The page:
Heller meets future Senate GOP colleagues
The Associated Press
WASHINGTON – Republican Rep. Dean Heller said Tuesday he intends to work closely with Senate Majority Leader Harry Reid on issues of importance to their state of Nevada when he enters the U.S. Senate next week.
Reid had what was referred to as a non-aggression pact with Sen. John Ensign, who resigned the seat that Heller is filling. Reid and Ensign agreed not to criticize each other in public, despite their many political differences.
Heller met with his future GOP colleagues at a luncheon. Afterward, he told reporters that based on comments he had heard, Reid’s non-aggression agreement did not seem to be extended to him. Still, Heller said, it’s his intention for the two and their staffs to work together.
Reid recently told Las Vegas radio station KNPR that Heller needed to broaden his views now that he was representing the entire state.
Heller will begin his new job officially on Monday when he’s sworn-in.
Heller said that he had spoken to Ensign only once since the senator announced that he was going to resign, indicating that neither man went out of his way to work together on the transition. Heller said they had a quick conversation the day of Ensign’s resignation and nothing since.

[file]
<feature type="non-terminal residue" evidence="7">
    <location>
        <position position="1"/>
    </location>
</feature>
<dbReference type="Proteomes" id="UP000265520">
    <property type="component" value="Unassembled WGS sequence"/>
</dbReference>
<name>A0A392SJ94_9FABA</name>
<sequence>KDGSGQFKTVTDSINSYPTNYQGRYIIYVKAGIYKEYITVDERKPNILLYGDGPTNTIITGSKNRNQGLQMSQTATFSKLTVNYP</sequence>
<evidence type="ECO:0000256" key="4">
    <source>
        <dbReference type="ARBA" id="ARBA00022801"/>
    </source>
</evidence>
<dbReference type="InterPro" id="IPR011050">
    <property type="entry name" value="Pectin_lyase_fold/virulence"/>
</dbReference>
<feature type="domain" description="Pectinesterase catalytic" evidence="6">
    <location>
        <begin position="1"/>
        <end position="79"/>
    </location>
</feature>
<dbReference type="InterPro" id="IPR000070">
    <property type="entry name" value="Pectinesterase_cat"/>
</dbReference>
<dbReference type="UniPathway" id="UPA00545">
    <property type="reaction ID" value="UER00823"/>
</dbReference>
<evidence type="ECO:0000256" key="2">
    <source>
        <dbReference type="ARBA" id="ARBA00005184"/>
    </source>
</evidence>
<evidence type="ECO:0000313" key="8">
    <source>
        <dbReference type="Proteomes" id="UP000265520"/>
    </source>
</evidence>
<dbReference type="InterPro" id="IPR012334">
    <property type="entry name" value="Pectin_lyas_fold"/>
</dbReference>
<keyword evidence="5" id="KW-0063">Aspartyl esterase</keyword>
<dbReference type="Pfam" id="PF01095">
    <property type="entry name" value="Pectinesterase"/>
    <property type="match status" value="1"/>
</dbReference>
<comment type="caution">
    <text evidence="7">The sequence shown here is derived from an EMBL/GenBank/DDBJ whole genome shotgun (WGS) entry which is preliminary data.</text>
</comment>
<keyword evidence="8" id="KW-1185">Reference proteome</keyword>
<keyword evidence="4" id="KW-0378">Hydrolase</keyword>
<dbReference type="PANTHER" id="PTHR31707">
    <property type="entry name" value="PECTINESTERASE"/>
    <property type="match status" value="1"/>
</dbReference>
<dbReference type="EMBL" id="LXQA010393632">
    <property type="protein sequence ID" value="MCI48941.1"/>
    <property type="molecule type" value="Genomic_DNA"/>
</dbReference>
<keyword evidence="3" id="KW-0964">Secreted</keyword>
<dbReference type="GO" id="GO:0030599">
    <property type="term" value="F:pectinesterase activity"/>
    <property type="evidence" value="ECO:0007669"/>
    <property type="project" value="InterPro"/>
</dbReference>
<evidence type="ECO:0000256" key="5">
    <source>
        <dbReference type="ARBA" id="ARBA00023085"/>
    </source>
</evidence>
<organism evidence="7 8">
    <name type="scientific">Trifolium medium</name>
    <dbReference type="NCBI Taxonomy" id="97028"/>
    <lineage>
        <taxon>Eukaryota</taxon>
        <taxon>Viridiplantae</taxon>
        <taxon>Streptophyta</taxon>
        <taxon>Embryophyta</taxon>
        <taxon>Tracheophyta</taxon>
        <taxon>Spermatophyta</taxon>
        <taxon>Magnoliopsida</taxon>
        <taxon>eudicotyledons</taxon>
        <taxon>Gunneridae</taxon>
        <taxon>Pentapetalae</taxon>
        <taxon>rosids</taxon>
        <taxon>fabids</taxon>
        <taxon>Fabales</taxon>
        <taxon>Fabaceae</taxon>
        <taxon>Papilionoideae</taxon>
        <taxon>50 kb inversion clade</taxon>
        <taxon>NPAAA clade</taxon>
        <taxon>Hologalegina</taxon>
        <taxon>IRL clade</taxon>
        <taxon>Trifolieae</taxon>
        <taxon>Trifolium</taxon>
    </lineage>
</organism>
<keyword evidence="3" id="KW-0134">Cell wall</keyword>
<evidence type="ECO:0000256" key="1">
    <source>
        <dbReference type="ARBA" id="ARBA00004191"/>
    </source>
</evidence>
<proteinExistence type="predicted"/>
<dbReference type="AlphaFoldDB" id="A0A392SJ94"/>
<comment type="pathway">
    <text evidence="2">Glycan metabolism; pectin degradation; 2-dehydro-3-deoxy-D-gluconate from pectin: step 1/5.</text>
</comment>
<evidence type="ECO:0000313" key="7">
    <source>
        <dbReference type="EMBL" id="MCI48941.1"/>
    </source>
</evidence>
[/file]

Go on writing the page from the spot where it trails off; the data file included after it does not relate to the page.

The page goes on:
“Unfortunately, we were in recess at the time. It wasn’t like I could walk across the Capitol and knock on his door. So, no, that opportunity did not avail itself,” Heller said.
Heller told GOP senators that he would lean heavily on them during the transition. He also said he hoped the Senate would focus its attention on the high price of gasoline.
“I’m certainly hoping that, as we move in the House on energy policy, that we do the same over here,” Heller said.
Once Heller joins the Senate, Reid could call up for a vote the House budget blueprint that the chamber passed last month. The nonbinding plan would cut $6.2 trillion from yearly federal deficits over the coming decade. The plan makes changes to Medicare and Medicaid that some Democrats say would prove unpopular in next year’s elections.
“I’m not worried about it. I voted for it once. I’m not going to come over here and vote against it,” Heller said. “I’m proud to be the only member of Congress who will get to vote for it twice.”